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Highway 43 unsafe for bikers

Maverick Notes

GENTRYEveryone who’s biked through Lake Oswego knows how terrifying it can be. Highway 43, currently the only reasonable north-south road through downtown, feels like a death trap that forces bikers to give up the expectation, if not the hope, of safe passage through downtown.

There should be a sign on the border between Portland and Lake Oswego that reads, “Bikers: Abandon all hope, ye who enter Lake Oswego.”

That was dark.

But in all seriousness, biking in Lake Oswego could be better. From my house in the Riverdale School District in Portland, the only direct way to West Linn is via Highway 43. This isn’t a particularly appealing option. Highway 43 before downtown Lake Oswego has a narrow shoulder with traffic zooming by you at 45 mph. Once in downtown, the traffic slows down, but the shoulder shrinks from less than one foot to nothing.

The shoulder north of Lake Oswego is anywhere from eight feet wide to less than one foot wide, according to "Lake Oswego to Portland Trail," a 2010 Metro report describing potential strategies to develop a trail from Lake Oswego to Portland’s South Waterfront district. There have been other studies on the area, including one by Clackamas County officials that looked at improving the route. The Oregon Department of Transportation would coordinate with local partners to make improvements to the road, according to Jamie Snook, principal planner at Metro.

Although I don’t usually have a reason for biking all the way through downtown Lake Oswego, I do sometimes on a day ride down to Oregon City and back. But I’m not the only person who bikes this route; in fact, other people actually use it for their daily commute. Doctors who work at the lower campus of Oregon Health & Science University and who live in Lake Oswego have to risk their own lives to save the lives of others.

Though the section from downtown Portland to Lake Oswego is perilous, it’s not too bad once you get past downtown heading south on Highway 43. There’s even an idyllic neighborhood road that parallels the river, mostly traversed by pedestrians. It starts at The Foundry and continues all the way to Mary S. Young State Park.

Wouldn’t it be great if this serene path could continue all the way north to Portland, so that a bike rider could safely and comfortably commute all the way from downtown Portland to West Linn?

What I recently learned is that there is actually a push for a bike route that goes from Portland to downtown Lake Oswego and all the way through to West Linn. It’s known as the “Rails to Trails” campaign, and it hopes to turn the old trolley track that is almost never used into a pedestrian path.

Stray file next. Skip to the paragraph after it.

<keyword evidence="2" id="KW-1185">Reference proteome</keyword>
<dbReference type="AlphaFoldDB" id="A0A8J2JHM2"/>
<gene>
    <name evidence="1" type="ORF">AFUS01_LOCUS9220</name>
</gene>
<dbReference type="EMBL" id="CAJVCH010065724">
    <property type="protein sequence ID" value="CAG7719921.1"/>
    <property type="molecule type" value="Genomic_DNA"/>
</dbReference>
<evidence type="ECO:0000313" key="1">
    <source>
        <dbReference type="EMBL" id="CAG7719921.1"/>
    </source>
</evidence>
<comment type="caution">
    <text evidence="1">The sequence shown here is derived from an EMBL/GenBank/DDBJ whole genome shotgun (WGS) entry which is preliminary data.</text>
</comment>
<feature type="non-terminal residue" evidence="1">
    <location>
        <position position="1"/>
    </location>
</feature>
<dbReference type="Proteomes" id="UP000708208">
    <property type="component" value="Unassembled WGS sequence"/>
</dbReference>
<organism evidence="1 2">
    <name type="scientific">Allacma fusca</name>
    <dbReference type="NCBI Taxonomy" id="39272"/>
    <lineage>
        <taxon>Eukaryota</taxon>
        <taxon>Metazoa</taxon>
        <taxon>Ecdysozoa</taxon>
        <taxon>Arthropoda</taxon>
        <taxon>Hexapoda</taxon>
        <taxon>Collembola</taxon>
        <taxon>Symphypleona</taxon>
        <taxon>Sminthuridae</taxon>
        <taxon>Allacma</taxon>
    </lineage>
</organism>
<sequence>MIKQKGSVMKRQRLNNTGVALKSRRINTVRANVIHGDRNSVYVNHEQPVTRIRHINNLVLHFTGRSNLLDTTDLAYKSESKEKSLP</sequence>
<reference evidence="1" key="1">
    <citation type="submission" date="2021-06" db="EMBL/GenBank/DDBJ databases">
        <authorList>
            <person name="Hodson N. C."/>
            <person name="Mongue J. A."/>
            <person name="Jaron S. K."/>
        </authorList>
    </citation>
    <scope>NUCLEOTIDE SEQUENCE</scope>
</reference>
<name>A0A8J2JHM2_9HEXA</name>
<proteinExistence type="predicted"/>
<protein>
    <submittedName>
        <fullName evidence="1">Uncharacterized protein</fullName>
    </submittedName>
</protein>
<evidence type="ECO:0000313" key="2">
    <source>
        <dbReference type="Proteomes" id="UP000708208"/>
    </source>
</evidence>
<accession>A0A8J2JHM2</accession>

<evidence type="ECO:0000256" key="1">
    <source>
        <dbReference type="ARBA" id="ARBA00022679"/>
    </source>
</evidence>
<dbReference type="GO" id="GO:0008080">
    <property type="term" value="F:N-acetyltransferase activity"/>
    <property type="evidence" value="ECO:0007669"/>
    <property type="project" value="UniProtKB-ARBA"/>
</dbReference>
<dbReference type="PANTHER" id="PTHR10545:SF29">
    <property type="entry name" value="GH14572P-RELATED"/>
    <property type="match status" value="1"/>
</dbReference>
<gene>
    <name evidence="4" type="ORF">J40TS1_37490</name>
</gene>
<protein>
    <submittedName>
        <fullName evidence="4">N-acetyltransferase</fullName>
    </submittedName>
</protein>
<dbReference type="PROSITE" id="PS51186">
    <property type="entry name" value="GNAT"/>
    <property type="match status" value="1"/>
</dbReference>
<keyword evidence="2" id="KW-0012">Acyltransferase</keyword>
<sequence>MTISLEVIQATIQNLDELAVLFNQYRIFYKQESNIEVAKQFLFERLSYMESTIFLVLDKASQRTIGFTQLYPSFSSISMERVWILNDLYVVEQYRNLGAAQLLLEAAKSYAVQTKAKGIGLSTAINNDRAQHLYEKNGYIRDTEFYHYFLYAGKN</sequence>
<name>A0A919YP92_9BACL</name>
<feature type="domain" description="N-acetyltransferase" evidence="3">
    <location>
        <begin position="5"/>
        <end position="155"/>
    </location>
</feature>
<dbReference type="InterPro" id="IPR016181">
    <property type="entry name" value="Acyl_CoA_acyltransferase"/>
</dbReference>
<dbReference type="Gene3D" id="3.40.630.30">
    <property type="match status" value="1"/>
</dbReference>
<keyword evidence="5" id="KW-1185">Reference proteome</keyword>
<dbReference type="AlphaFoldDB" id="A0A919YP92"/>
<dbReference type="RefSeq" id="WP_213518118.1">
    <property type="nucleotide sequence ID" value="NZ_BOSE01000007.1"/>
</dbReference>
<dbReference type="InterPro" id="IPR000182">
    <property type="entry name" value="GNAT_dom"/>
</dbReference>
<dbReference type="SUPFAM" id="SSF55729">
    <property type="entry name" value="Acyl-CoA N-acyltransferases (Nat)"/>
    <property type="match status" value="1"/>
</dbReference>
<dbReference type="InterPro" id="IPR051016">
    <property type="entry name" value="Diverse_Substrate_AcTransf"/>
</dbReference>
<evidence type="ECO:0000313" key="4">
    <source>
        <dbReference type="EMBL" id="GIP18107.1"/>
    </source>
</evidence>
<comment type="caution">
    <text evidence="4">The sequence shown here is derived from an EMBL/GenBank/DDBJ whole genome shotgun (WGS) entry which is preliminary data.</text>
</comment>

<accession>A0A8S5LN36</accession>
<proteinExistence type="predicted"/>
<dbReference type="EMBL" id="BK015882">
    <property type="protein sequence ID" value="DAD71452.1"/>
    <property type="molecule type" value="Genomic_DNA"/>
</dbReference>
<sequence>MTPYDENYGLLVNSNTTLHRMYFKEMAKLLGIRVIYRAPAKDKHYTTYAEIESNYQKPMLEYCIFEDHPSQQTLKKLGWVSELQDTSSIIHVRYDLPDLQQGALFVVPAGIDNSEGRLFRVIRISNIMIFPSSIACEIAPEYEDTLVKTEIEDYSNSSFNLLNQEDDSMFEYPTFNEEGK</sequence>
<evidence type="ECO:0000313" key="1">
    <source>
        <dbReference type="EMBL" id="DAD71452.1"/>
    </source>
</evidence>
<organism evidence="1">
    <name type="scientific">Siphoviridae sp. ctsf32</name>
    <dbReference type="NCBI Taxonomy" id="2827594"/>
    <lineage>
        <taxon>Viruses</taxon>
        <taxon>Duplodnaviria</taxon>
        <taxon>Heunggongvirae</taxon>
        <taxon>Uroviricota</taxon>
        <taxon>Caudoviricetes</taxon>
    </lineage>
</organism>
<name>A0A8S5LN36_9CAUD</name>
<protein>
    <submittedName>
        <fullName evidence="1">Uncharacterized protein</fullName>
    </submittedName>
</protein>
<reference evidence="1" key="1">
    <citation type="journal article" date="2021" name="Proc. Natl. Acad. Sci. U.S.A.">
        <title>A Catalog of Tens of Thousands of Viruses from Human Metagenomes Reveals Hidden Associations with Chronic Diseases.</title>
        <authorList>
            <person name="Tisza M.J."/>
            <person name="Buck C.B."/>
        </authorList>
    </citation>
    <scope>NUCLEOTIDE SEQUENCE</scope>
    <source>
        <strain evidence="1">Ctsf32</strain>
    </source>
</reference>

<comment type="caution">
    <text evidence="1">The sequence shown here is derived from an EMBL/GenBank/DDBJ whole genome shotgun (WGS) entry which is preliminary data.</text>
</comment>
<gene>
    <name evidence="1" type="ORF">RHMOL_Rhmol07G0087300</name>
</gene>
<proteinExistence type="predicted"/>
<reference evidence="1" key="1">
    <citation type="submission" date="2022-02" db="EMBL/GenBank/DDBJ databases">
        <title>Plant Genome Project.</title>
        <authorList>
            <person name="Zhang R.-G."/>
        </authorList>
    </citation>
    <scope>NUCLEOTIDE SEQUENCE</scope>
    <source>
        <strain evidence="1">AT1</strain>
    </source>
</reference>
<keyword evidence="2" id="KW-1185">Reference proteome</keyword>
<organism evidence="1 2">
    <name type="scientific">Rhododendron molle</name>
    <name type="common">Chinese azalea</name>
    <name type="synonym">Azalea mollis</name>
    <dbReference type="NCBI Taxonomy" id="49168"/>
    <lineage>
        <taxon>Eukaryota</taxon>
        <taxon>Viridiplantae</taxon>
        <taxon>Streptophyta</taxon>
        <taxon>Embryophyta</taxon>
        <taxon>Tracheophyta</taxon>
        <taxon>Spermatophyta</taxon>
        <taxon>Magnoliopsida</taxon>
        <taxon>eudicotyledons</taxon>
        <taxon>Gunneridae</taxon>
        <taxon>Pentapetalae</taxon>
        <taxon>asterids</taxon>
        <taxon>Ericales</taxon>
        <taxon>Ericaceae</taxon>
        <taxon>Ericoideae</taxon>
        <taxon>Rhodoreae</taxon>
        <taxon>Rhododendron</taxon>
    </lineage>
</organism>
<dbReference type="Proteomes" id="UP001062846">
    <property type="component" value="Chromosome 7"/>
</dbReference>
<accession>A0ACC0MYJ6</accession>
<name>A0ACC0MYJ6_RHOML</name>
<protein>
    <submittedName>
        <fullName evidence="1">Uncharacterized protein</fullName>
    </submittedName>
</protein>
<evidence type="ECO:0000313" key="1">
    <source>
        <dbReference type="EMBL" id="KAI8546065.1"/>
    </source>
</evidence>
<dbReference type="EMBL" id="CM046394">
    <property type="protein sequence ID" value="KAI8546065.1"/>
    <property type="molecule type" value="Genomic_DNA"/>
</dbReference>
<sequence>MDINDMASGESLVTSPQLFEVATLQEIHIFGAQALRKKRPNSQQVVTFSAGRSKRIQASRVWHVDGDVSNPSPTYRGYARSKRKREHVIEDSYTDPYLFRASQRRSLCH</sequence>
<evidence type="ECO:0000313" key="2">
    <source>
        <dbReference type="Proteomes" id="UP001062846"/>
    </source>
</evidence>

Major obstacles to the construction of this path include obtaining rights-of-way from neighbors whose property borders the tracks, TriMet's desire to possibly use the route for future mass transit, physical constraints and funding. Physical constraints include a tunnel that would need to be lit and a decrepit bridge; these could be dealt with during the project. Funding, of course, is an issue with every public project, and it poses the same problem here.

Fortunately, the 2010 plan describes many potential funding sources. As the plan notes, funding can be acquired from “local, state, federal and public and private sources.” This variety of funding sources relieves the potential financial burden on the City of Lake Oswego. Local sources rely on the city’s residents to approve bond measures, and since the city would benefit greatly from the addition of this trail, I believe that such a measure could be passed.

In Oregon, we have our own funding options for improvement of transit. Additionally, we have a grant that allows cities to develop biking and pedestrian trails, which would apply in the development of this trail.

Federal laws allow for funding of safe roads; in Illinois, these laws are interpreted to limit automobile traffic by offering alternative transportation options, such as biking. A similar strategy could be adopted in Oregon. Finally, for private and public funding sources, there are grants such as the Bikes Belong Grant Program and the Kodak American Greenways Awards Program, both of which award small amounts of money to fund projects such as this.

I understand that there may be some hesitance about funding a public project that not everyone would use. However, I can promise that the bikers of Lake Oswego and West Linn will thank you.

Riverdale High School senior Brian Gentry is one of two Maverick Notes columnists for The Review. Contact him at This email address is being protected from spambots. You need JavaScript enabled to view it..